Thursday, October 6, 2016

Pelvic PT Distance Journal Club October 5, 2016

Discussion about ICS CPP terms and mucosal sensitivity versus PFM pain in vulvodynia.  Outlines on the blog


Next meeting November 9, 2016

Mucosal versus muscle pain sensitivity in provoked vestibulodynia Witzeman K, Nguyen R, Eanes A, Sawsan S, Zolnoun, D. Journal of Pain Research 2015:8 549-555

Elizabeth Lewis, PT, OCS, WCS, 10/5/16

Pelvic PT distance journal club

Aim: To understand and compare the relative contribution of mucosal versus muscle pain sensitivity with intercourse as reported from women with  provoked vestibulodynia (PVD).


 Estimated that 8.3%-16% of women experience vulvovaginal discomfort in their lifetime and for many, it’s provoked on contact, commonly referred to as  provoked vestibulodynia (PVD).

Little is known about the etiologies: PFM dysfunction and mucosal components, Or how abnormalities in muscle form or function may impact pain during intercourse. 

And, more information is needed on the relationship of mucosal sensitivity to PFM contracture/hypertonicity and potential pain and vice versa.

A Standard terminology in chronic pelvic pain syndromes: a report from the chronic pelvic pain working group of the international continence society. Doggweiler R, et al. Neurourol and Urodynam 2016 DOI 10.1002/nau.23072.

Pelvic PT Distance Journal Club Oct 5, 2016

Beth Shelly

The following text in black is the exact text in the document.  Red comments added for discussion.  This is only a portion of the entire document. The recording starts with a discussion of the taxonomy at the beginning of the document and the question of what nociceptive, inflammatory and neuropathic types of pain are only listed under visceral pain and not also listed under somatic pain.  The group also discussed the confusion of the terms "centrally generated pain", "hypersensitivity", and "central sensitization".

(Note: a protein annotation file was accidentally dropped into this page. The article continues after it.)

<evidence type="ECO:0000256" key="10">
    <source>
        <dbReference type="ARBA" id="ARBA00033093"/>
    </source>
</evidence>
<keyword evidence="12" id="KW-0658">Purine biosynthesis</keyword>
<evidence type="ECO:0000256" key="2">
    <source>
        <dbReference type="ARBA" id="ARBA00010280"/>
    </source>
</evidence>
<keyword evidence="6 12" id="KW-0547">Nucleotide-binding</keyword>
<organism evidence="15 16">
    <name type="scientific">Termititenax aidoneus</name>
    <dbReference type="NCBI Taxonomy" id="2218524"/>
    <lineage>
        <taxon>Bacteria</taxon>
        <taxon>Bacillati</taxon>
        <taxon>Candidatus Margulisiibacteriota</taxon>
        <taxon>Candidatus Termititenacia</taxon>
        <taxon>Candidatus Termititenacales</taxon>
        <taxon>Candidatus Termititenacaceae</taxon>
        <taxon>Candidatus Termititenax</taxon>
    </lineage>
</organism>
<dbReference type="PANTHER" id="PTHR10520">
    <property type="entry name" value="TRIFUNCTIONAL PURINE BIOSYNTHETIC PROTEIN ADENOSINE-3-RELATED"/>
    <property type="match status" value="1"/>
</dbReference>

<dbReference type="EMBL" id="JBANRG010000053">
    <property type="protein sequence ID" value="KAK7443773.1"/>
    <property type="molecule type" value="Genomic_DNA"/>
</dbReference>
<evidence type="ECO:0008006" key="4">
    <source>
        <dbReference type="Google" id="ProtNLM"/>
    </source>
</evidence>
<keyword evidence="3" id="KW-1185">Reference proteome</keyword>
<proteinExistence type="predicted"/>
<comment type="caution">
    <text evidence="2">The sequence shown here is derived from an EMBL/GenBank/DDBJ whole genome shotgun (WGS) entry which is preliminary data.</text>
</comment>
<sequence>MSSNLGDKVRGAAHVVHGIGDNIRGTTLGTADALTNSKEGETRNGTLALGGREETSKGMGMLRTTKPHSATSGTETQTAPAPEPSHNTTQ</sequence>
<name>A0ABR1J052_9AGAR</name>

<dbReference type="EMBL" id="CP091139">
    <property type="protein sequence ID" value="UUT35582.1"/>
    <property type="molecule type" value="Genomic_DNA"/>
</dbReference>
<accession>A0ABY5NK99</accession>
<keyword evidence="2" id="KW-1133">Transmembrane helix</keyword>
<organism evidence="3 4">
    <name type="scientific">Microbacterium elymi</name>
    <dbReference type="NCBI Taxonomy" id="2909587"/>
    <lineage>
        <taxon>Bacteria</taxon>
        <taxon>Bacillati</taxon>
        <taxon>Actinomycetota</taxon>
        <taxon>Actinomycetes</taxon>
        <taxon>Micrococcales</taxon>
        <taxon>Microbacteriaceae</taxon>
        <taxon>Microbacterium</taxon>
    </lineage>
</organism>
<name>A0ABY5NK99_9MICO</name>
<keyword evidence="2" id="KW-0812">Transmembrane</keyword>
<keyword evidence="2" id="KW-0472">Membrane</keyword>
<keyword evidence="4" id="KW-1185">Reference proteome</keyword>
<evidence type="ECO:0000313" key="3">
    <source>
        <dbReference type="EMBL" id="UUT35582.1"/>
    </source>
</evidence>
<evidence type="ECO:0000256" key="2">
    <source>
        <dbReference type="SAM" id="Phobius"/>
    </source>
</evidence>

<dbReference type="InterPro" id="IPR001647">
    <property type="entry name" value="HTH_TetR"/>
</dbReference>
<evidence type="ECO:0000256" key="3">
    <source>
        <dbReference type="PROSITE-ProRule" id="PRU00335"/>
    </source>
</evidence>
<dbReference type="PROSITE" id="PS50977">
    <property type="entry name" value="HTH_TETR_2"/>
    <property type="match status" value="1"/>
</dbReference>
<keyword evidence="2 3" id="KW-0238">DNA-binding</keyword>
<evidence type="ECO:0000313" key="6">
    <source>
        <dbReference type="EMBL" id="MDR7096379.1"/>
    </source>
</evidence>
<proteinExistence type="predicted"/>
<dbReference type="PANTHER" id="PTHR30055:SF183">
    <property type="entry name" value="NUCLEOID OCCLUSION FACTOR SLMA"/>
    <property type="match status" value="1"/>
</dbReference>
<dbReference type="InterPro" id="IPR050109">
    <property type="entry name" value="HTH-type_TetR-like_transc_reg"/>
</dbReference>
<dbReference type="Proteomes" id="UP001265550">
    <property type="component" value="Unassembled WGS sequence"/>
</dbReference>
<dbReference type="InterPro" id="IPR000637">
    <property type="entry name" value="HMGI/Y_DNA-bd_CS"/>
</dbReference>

Friday, September 16, 2016

September Pelvic PT Distance Journal Club

This month we discussed three articles about bowel dysfunction.   One on diet in IBS and two on hands on treatments in patient with IBS and constipation. 

 Meeting recording

 Next month's meeting is October 5th.

The Science, Evidence, and Practice of Dietary Interventions in Irritable Bowel Syndrome. Brian Lacey Clinical Gastroenterology and Hepatology 2015;13:1899-1906

Pelvic PT Distance Journal Club
September 7, 2016
Jane O’Brien Franczak, PT, MSPT

Summary: This article is a review of pathophysiologic mechanisms that may explain IBS food related symptoms (sx) and evaluates clinical trials of specialized diets used to treat IBS sx.

Premise: Food can cause GI distress due to stimulation of mechanoreceptors and chemoreceptors (ie capsaicin) or alterations in GI transit, intestinal osmolarity and secretion. IBS patients report more food related issues than healthy controls

What causes food symptoms? :

Food Allergies

1. IgE mediated = Rapid onset, ie nuts, wheat, shellfish, strawberries.

Sx of nausea, dysphagia, abdominal pain, vomiting, diarrhea (urticaria)

2. Non IgE -mediated : cell mediated response (T helper 2 cells), delayed onset, IgG antibodies are more prevalent with IBS pts. Sx= GI only.

Food Intolerances

Non- immunologic events, (non-celiac gluten sensitivity, presence of chemicals in foods, histamine, enzyme defects, short chain carbohydrates.)

70% of IBS patients report symptoms representative of food intolerances.